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(Reuters) - Long after completing an 18-month program designed to teach them about contraception and healthy relationships, U.S. teens at high risk for pregnancy were still using contraceptives more often, among other safe sexual practices, a U.S. study said.
The teen pregnancy rate in the United States is the highest in the developed world, researchers writing in JAMA Pediatrics said. According to the U.S. Centers for Disease Control and Prevention, in 2011 31 out of every 1,000 U.S. teenage girls between the ages of 15 and 19 gave birth to a baby.
But researchers in Minnesota developed and tested an approach to teen pregnancies based on providing access to birth control methods and information as well as building the girls' sense of connectedness to family and society.
"Our study shows that when we invest in young people through ongoing one-on-one relationships, through opportunities to lead and access to sex and health services, we really support the next generation of citizens," said Renee Sieving, the study's lead author from the University of Minnesota in Minneapolis.
For the study, Sieving's team recruited 253 sexually active girls between 13 and 17 years old from clinics in St. Paul and Minneapolis, to be randomly placed in one of two groups.
All would get standard care at the clinic, but half would also be enrolled in the researchers' youth development program.
At the study's outset, just over half of all the girls in both groups, around 56 percent, were using condoms on more than half of the occasions that they had sex. More than 40 percent said they used condoms less than half of the time.
Just 2 percent of girls in each group were also on some other type of birth control, such as the Pill.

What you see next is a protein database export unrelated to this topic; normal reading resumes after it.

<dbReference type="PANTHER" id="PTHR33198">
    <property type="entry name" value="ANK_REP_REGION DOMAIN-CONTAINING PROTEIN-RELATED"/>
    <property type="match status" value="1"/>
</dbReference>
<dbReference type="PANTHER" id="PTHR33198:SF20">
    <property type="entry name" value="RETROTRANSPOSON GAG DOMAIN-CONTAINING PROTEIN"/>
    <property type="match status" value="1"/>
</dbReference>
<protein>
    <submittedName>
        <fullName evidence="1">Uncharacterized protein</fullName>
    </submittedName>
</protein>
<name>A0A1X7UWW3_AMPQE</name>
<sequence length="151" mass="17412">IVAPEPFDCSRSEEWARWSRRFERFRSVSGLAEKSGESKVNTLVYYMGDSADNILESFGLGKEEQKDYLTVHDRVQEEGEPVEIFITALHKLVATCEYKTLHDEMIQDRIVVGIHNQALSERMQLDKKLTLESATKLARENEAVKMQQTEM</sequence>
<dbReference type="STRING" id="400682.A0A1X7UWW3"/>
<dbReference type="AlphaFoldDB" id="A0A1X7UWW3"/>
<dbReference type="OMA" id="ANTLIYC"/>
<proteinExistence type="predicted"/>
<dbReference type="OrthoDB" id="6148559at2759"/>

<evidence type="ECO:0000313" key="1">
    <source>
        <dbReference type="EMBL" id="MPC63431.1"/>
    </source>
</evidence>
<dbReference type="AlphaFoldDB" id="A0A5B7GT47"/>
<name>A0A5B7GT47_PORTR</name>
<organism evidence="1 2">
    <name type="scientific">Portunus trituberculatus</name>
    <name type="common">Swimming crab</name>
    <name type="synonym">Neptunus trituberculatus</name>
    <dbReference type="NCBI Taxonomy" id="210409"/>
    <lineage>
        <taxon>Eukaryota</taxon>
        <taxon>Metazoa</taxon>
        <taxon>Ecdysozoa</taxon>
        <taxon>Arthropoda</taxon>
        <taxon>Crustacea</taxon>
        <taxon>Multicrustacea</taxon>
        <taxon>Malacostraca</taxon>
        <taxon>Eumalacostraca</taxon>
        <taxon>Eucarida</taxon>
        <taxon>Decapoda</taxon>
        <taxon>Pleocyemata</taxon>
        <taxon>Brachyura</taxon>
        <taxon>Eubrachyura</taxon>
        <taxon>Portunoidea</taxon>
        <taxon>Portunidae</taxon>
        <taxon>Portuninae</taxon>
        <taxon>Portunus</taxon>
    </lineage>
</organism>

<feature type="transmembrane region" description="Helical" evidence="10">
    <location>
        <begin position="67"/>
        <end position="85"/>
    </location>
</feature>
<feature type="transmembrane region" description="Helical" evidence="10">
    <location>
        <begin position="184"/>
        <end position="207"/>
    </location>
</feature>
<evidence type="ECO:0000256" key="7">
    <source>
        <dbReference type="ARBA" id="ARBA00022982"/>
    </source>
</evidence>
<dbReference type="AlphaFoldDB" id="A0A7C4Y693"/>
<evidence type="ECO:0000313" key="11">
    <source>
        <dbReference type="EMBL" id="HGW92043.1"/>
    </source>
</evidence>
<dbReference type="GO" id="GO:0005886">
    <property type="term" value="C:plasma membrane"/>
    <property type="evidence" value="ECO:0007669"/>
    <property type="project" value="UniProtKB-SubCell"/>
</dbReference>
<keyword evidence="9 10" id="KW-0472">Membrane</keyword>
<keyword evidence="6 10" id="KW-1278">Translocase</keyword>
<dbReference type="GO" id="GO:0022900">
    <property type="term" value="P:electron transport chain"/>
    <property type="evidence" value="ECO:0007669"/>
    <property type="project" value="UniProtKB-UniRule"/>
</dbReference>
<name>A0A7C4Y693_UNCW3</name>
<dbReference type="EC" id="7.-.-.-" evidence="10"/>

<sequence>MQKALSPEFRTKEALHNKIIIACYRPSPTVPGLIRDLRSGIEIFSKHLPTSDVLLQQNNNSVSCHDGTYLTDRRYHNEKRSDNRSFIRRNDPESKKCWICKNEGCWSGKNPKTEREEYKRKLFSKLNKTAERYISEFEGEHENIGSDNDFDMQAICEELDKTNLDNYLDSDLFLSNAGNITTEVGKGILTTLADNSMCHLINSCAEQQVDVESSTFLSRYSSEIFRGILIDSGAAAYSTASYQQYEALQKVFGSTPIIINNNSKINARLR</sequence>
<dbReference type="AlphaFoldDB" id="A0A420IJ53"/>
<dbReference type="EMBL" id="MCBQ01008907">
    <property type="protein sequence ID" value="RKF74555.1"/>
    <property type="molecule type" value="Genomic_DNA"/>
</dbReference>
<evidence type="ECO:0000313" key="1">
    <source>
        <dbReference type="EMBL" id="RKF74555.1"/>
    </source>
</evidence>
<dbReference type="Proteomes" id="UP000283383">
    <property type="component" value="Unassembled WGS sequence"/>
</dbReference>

One group of 127 girls did not receive any special attention, other than the clinic's standard care and guidance. The other 126 girls were assigned to the new program.
Each girl in the program got a case manager who taught about healthy relationships, contraceptive use and how to become more involved with school and family. Those teens also went through training to educate others about what they were learning.
Six months after the 18-month program ended, the teens were asked about their sexual behavior.
Girls who did not go through the program ended up using a condom during sex less consistently than they had two years earlier. But the girls who went through the program did 50 percent better at using a condom every time they had sex than they had when the study began.
The use of other contraceptives increased in both groups, but especially the group that went through the special program.
Those girls were also more likely to say they were close with their family, and were more confident in turning down unwanted sex. In addition, they were also more likely to go to college or technical school, Sieving said.
"The kids we're working with are oftentimes struggling in school - the kid in the back of the room you don't often hear from, and we give them tools," Sieving said.
"You watch them move from 'I don't really have anything that's of any use to anybody,' to 'Wow, I have stuff to contribute! So it's really cool to see that shift in how they see themselves." SOURCE: bit.ly/V9WKBO
Reporting from New York by Andrew Seaman at Reuters Health; editing by Elaine Lies